Ambassador Mark Brzezinski’s Interview with Michael Smerconish on Sirius Radio

27 May 2022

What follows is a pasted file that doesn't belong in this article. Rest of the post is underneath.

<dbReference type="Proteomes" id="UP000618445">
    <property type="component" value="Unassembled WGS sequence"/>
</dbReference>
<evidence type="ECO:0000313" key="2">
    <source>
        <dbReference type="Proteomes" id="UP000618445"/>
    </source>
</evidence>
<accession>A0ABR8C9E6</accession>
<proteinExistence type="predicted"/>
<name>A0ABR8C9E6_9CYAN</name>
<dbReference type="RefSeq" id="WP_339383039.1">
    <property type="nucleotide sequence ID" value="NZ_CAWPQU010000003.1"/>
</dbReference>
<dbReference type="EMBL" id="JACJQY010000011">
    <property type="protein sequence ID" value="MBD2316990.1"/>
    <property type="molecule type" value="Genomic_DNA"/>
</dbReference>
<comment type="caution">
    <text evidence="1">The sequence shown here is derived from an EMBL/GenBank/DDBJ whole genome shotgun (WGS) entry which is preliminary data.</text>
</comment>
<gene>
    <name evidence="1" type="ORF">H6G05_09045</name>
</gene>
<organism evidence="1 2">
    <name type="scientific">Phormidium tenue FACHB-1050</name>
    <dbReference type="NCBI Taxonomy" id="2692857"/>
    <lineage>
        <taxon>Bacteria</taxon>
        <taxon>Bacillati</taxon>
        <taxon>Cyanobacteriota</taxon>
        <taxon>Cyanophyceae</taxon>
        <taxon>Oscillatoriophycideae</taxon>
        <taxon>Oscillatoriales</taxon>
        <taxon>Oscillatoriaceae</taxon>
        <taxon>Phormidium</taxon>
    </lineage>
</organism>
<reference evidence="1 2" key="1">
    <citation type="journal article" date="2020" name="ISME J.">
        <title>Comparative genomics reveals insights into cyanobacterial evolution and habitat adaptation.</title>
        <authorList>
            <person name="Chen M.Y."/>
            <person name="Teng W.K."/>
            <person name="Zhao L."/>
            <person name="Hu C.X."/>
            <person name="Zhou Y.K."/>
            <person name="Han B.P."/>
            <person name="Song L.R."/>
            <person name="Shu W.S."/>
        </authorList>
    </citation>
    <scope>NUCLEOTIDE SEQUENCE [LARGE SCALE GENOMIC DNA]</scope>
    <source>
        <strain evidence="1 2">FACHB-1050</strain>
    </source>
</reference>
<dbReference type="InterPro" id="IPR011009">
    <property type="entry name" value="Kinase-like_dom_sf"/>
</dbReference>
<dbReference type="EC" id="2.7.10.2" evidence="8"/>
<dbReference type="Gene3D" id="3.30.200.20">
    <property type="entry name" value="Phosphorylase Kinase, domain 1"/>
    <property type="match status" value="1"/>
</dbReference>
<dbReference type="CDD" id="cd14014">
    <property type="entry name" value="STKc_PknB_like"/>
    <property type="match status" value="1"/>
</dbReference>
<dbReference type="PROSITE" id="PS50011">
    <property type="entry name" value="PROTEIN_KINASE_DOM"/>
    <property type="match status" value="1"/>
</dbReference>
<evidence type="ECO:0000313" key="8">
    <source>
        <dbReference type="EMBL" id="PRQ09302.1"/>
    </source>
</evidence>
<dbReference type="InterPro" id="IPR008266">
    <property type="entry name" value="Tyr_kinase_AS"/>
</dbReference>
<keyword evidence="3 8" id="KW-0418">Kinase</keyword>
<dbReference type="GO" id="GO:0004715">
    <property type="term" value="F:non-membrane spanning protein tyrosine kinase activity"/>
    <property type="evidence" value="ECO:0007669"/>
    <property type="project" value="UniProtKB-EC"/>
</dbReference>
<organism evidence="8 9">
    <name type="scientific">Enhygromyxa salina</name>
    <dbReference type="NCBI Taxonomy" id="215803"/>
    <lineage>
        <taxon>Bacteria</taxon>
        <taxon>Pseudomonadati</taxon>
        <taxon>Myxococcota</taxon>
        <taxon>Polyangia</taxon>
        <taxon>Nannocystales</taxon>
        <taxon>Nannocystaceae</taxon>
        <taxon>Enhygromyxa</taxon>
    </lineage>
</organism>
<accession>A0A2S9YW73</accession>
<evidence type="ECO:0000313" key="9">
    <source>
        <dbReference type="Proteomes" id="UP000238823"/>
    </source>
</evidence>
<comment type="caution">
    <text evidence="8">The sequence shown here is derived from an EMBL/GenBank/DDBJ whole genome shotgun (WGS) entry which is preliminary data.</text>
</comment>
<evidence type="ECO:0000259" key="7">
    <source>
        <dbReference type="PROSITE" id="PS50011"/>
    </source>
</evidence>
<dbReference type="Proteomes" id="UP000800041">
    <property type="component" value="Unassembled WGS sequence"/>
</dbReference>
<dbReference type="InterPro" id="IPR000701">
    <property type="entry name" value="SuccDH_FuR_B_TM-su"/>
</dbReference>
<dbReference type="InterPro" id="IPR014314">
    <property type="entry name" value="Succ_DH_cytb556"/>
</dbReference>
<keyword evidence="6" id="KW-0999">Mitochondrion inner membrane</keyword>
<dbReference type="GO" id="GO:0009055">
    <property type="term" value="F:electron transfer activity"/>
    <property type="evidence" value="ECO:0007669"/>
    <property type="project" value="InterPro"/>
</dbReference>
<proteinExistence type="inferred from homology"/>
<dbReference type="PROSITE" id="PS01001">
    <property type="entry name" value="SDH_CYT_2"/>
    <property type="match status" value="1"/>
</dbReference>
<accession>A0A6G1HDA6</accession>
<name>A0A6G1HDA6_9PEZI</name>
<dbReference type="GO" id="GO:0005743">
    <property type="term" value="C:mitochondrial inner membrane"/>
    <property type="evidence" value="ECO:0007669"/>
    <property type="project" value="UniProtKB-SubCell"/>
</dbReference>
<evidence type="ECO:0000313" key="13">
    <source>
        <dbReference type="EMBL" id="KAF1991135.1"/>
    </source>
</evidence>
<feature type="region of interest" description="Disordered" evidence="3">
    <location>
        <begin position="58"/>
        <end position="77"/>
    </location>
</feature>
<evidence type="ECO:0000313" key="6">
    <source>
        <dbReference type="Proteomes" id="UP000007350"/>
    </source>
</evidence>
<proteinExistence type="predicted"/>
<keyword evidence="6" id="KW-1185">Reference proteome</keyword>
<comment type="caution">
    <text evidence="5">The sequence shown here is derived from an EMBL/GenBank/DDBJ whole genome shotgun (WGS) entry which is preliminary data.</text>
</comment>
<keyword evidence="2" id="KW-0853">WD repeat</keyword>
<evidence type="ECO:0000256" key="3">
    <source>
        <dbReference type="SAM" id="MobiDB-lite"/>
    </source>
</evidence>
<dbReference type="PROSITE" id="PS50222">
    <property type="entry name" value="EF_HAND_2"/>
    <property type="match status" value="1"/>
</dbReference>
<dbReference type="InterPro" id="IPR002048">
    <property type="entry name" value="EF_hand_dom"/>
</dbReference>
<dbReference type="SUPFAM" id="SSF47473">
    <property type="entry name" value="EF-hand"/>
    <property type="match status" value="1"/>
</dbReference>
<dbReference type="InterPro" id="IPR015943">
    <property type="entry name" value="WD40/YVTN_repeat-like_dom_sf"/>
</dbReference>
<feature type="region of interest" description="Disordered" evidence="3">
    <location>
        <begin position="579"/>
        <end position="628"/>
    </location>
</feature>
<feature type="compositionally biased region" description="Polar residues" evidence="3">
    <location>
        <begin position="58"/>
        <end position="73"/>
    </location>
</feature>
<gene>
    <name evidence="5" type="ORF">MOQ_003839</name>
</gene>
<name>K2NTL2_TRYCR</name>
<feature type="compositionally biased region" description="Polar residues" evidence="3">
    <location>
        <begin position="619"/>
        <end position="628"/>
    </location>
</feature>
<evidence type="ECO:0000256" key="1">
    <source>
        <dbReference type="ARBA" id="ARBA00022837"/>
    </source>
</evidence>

Ambassador Brzezinski: Thank you for coming to Poland Thank you so much for saying that. Poland is the frontline state of NATO, when it comes to the Ukraine crisis, and the Ukraine crisis at bottom is about the collision between authoritarianism and democracy. We do not know yet how this conflict will end. But we know that we are supporting the Ukrainian people as they fight to push Russia out of their country and supporting them to the hilt are Poland and the United States working together.  Michael, for Poland, this is 1939. This is the invasion of a Slavic country, with the people trying to fight back, and the Poles want to help. This is what the Ukraine crisis is for Poland. And it’s an amazing story because, unlike 1939, you now have people getting into their cars, driving to the border, picking up Ukrainian families, and taking them to put them into people’s homes and apartments. Never before, Michael, has a country had a national policy to place every arriving refugee into someone’s home or apartment. And that is what Poland has done. It has seen 3 million Ukrainians cross the border.  There are eight border crossings between Poland and Ukraine. They have positioned logistics so that Ukrainians arriving in Poland can be taken to different parts of the country and given what are called PESEL numbers, registration numbers, that allows their children to go to school, that gives them the right to work, that gives them access to state funded medical services, and essentially made them for all practical purposes, Polish citizens. Poland has acted like a humanitarian superpower. And I’m honored Michael to be a US Ambassador to a humanitarian superpower. It is heartwarming to see. It is heartwarming to see how the Poles have reacted.  Michael, it’s an incredible story. I remember going to the border here, the Polish Ukraine border, early on in this crisis, literally I think just a couple of days after the February 24 invasion of Ukraine by Russia. And I met many refugees. And you have to remember that most of the refugees coming across the border are women and children, because military aged men are not allowed to leave Ukraine. They’re compelled to stay there and undertake the fight. And so I was meeting women and children. And I remember one mom and her two sons stand out in my mind.  Her sons were aged nine and 11. And I asked them, and this was in February, how long they had been standing at the border to cross and they said four days. And the only thing I could give them was simply to say to them: “Jestem z ciebie dumny” – “I’m proud of you” – to the two boys. And that was so little in comparison to what the Poles have done. The Poles have made them for all essential purposes Polish citizens with access to all the support services. It has been an incredible story and these refugees who could be scattered across the parks, and you know, open areas of Europe are instead still here in Poland, in people’s homes, and it’s been a good news story out of crisis.  That’s rare. Thank you for saying that.  Lech Walesa was a freedom fighter. He hopped the shipyard fence in 1980 to stand up against the communist regime, and against the Soviet KGB’s operations in Poland at the time. And in so doing created the Solidarity Movement.  What you have President Zelenskyy doing now is deploying a 21st century information war to defend against a 20th century conventional war attack by Putin. And you know what? Zelinskyy is winning, because he has the world united around a purpose to support the Ukrainian people. And he has developed around the world a shared a definition of the challenge. I don’t think Putin expected that. You see, by Putin’s quixotic reactions to Sweden and Finland joining NATO, what he has invoked as that’s happened, that shows that he is scrambling. So I think that the reaction has been amazing. And we have to remain united and in solidarity with the Ukrainian people for as long as this crisis lasts. And it may last a long time, Michael, and it may test our capacity for support. And this is not just a Polish problem. It’s important that others share in and join in in this struggle. This afternoon, I hosted here at the Embassy, a Polish American, Susan Wojcicki, the CEO of YouTube.  American businesses like YouTube and others are standing up for the people of Poland and for the people of Ukraine, making donations and offering support like never before. And it’s needed like never before as well. Well, thank you, Michael, for asking that. Because I do think that this requires long term attention because Putin will have to be forced out of Ukraine, I unfortunately think, and that may take some time. And we do have a short attention span.  I’m happy that Congress recently passed multibillion dollar legislation to support Ukraine, and country’s collateral to Ukraine, for their fight against Putin and their help for the Ukrainian people. But more will have to be done. I’m proud of the 12,600 US soldiers spread out all across Poland, all on Polish bases here to be prepared and ready to defend every inch of NATO territory, including Poland. But we will have to really make sure that we can persevere over the long term, because I don’t think that this is a short term crisis. That’s a great question. I’ve lived in Poland when it was not a NATO member. I was a Fulbright scholar in Poland between 1991 and 1993, just after the collapse of communism and the emergence of democratic rule in this country, but this country had not joined NATO or the EU yet. And there was an anxiety, an uncertainty, in this country regarding what Russia would do next. That doesn’t exist here now, even though Russia has invaded Ukraine, Poland’s immediate Eastern neighbor.  And I think that has everything to do, Michael, with Poland being a NATO member, that it has given the country a sense of security, and a sense of anchoring in the West, and a knowledge that the West is committed to its defense, that it has allowed, in turn, the Polish people to kind of take a little bit of a risk, and that is welcome openly and with warm hearts 3 million refugees.  Instead of pushing them westward to another country, they have invited them to stay here.  And I think that has a lot to do with the sense of security that NATO membership gave Poland. Well, it was incredibly important for President Biden to come to this country. You have to remember that the first place he went to was the the eastern border city of Rzeszow, very close to the border of Poland and Ukraine, to make clear that the US values and embraces every square inch of this NATO member, Poland, and its security and its prosperity. And I think that was an incredibly important signal. And then President Biden did what he does best, he showed empathy, empathy for the people of Ukraine, who were in the logistics centers here being processed.  He visited them at the stadium here in Warsaw, to hug them and to convey to them that we care, that what has happened to them is inexcusable, and that we condemn the genocide that President Putin has initiated in Ukraine. Those were incredibly important messages. I’m proud of our president, and I’m proud of his instincts. I’m proud of his conviction. I’m proud that his finest hour, I feel, is this crisis in Ukraine.  There is no American more steeped in knowledge or network than President Joe Biden, when it comes to American-European security. And Poland and Ukraine are the focal point of that now.  This man is informed; he understands what is at stake. And we have a leader that has the exact right balance in terms of how to handle this, because we don’t want the conflict to spread.  Instead, we want Putin thrown out of Ukraine. Absolutely, and at the same time maintaining allied unity.  Not every country has the same perspective with regard to what is happening in Ukraine. And what I so value about President Biden is the trust that other world leaders have in his judgment. And he’s been able to maintain allied consensus at a time when there are differences of opinion on what will work, what could work, in terms of pushing Russia out of Ukraine. … were that we need to support the people of Ukraine in their fight against Russia. This is an existential threat for democracies in Europe. And we need to ensure that the people of Ukraine succeed in the stated goal of what we are trying to do, and that is to force the invading Russian forces out of Ukraine. Well, you know, it’s funny because my late father Zbigniew Brzezinski almost changed his name when he became a naturalized US citizen at a federal court in Boston back in the 1950s. And he almost changed it to the word “Birch” because Brzezinski is derived from “birch tree” in the Polish language. And you know, Michael, I’m so glad he didn’t. Yes, I’ve had to teach people all my life how to spell it, but I’m proud that he didn’t do that. I love it. I love it. Absolutely love it. Thank you, Michael. We’ll see you soon.